The World Health Organization (WHO) Eastern Mediterranean region is currently facing an immense burden of cancer. As this region continues to be a site of numerous protracted crises, with over 50 percent of the region experiencing humanitarian emergencies, non-communicable diseases, including cancer, are increasingly prevalent in displaced and host populations there. Ageing, migration patterns, and associated sociocultural lifestyle changes, such as poor nutrition, tobacco consumption, and low levels of physical activity, have exacerbated exposure to cancer risk factors and have contributed to increasing cancer incidence.
In light of this, Dr. Fouad Fouad from the American University of Beirut (AUB) – Faculty of Health Sciences, Graduate Public Health Program, along with other researchers from the Yale School of Public Health, the Global Health Institute at AUB and the Department of Public Health and Primary Care at the University of Cambridge, published a comment in The Lancet on the political economy of cancer care in conflict settings.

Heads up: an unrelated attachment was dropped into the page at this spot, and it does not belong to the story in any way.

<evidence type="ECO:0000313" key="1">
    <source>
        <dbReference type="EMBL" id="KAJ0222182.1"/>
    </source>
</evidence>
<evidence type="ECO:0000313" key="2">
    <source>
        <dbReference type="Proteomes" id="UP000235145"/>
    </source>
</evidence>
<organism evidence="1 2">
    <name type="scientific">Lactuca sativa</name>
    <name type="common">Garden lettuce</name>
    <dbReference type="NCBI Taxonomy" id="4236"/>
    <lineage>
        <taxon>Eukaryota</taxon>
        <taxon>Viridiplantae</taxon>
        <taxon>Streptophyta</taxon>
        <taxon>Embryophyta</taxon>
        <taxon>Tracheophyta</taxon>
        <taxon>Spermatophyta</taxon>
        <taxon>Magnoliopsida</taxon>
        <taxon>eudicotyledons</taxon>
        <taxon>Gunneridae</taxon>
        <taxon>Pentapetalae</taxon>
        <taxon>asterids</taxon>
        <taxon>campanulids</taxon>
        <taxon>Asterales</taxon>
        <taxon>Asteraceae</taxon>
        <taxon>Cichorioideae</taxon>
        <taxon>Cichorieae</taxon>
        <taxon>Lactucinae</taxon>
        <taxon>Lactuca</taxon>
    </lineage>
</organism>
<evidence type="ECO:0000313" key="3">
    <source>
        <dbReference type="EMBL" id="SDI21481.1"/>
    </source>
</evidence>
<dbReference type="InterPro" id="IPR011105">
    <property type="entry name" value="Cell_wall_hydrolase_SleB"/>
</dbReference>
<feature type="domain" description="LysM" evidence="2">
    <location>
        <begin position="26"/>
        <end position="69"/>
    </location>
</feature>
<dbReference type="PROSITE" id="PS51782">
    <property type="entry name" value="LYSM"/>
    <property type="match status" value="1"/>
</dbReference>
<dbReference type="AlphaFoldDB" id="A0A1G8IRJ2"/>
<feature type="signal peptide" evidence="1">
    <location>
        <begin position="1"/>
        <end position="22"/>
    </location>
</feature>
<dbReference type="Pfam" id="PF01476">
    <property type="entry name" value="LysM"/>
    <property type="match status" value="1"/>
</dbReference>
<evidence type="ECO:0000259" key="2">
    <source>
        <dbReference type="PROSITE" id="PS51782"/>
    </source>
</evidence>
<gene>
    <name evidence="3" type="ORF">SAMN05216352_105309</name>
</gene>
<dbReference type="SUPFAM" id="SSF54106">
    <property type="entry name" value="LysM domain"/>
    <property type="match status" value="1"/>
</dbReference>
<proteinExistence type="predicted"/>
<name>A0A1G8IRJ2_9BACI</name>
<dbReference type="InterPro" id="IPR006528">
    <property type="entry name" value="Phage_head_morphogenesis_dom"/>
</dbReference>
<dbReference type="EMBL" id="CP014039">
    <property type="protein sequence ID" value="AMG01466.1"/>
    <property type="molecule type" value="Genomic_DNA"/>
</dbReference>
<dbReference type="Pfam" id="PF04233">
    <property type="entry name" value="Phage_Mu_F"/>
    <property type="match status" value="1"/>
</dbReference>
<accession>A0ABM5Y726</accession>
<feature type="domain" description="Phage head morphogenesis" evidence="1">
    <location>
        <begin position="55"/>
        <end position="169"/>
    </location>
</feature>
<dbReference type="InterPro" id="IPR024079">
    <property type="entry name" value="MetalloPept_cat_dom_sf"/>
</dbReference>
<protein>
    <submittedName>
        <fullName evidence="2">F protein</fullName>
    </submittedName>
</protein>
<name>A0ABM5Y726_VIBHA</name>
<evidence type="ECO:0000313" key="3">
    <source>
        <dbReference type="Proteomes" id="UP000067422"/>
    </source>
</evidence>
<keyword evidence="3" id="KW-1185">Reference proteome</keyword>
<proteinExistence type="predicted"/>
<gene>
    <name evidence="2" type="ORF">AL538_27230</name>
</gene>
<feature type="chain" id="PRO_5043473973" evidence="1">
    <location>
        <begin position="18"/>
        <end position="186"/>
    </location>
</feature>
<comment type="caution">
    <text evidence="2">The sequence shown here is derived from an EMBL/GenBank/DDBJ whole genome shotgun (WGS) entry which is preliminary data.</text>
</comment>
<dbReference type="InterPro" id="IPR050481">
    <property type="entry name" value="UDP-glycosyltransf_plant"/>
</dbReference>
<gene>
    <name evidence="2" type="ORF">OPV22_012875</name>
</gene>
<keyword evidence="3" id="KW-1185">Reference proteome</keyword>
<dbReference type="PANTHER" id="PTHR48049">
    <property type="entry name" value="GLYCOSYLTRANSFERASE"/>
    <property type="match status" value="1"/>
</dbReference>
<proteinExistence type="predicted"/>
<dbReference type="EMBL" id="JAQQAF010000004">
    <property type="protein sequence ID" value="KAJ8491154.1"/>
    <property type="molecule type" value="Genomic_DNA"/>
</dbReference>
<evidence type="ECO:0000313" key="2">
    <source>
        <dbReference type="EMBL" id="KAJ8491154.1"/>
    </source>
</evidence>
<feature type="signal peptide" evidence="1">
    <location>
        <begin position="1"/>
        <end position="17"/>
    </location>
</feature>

The researchers highlighted two essential steps to begin to address cancer care in humanitarian contexts: (i) developing a global strategy to address cancer care in humanitarian settings; and (ii) investing more resources and research into access to cancer treatment, specifically through a political economy analysis.Tags: Friday Letter Submission, Publish on December 13